Yesterday afternoon the Croatian National Bank's Governor Zeljko Rohatinski announced that he will leave the Governor position after his second six-year-long mandate expires on 12 July. As the main reason behind his decision he has cited the inability to cooperate successfully with the current Government, which, as he stated, was the conclusion of the Prime Minister Milanovic. His decision is a bit surprising since it seemed from his public appearances in the last months that he would not mind having another mandate as Governor of the CNB.
In his 12 years as head of the central bank he has been successful in maintaining the price stability through keeping the EUR/HRK exchange rate stable. His pre-crisis precautionary measures that have limited the credit growth proved to be one of the decisive factors in assuring the stability of the banking sector even during the crisis.
On the local financial markets we expect short-term reaction to this announcement. HRK could depreciate to EUR to a level of 7.60 due to the closing of the existing market positions, but given that we expect that CNB will continue with its policy of preserving price stability by means of maintaining a stable EUR/HRK rate, announcement driven depreciation pressures on HRK should not persist. However, should the HRK weakening be more pronounced, we expect to see the reaction of the central bank, which has enough FX reserves (currently at EUR 13.9 bn) and other administrative measures available (e.g. mandatory reserve requirement rate) to maintain the FX stability.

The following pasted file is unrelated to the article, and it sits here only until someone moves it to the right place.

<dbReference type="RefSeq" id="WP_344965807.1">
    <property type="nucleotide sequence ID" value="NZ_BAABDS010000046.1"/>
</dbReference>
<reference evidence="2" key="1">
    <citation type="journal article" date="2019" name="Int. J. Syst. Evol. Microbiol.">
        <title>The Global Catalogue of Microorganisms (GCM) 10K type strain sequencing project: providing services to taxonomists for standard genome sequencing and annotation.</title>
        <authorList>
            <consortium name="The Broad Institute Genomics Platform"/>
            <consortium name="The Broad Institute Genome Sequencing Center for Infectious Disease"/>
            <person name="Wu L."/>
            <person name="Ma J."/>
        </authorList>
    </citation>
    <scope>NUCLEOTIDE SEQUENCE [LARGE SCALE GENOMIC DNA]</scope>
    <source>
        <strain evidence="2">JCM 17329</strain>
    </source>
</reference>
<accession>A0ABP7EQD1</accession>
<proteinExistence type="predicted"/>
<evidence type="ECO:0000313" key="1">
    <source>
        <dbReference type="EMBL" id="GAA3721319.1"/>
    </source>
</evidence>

Additionally, Rohatinski's successor will most likely be the current Vice Governor Boris Vujcic, which means that the continuity of the current monetary policy should be expected. As regards the money market interest rates, we do not expect significant changes even in the short term amid ample HRK liquidity in the system (at around HRK 7 bn), but it will be interesting to see the market reaction at today's T-bills auction. We cannot exclude that yields would inch down to a lesser degree than originally expected. On the bond market - due to some uncertainties regarding the future Governor - we expect that both domestic and Eurobond yields would increase slightly in the short-term, which will only contribute to the current adverse sentiment. The stabilization of yields is hard to predict due to the current high risk aversion, but yesterday's news should not have a dominant influence.